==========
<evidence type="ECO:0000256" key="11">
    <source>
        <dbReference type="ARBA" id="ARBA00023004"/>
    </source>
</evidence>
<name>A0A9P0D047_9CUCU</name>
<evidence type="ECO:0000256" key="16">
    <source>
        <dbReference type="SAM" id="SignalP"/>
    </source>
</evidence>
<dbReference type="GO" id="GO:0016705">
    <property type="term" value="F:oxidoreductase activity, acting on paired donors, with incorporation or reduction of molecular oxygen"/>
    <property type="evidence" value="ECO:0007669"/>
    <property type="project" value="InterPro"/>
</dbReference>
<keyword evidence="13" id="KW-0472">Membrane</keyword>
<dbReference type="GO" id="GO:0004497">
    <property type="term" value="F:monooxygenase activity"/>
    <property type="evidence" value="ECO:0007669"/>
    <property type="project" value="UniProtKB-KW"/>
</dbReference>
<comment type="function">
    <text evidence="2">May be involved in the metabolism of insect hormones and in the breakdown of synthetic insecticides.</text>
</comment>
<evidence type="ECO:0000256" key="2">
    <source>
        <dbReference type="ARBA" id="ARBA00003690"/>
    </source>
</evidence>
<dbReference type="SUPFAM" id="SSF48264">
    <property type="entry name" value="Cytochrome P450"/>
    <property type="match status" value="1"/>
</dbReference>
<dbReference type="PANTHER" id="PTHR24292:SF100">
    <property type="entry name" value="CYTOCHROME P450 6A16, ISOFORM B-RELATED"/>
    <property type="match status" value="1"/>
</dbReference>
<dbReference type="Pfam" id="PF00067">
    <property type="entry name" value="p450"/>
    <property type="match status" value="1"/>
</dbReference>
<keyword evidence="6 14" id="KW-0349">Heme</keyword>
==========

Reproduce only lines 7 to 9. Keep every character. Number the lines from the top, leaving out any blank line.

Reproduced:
<evidence type="ECO:0000256" key="16">
    <source>
        <dbReference type="SAM" id="SignalP"/>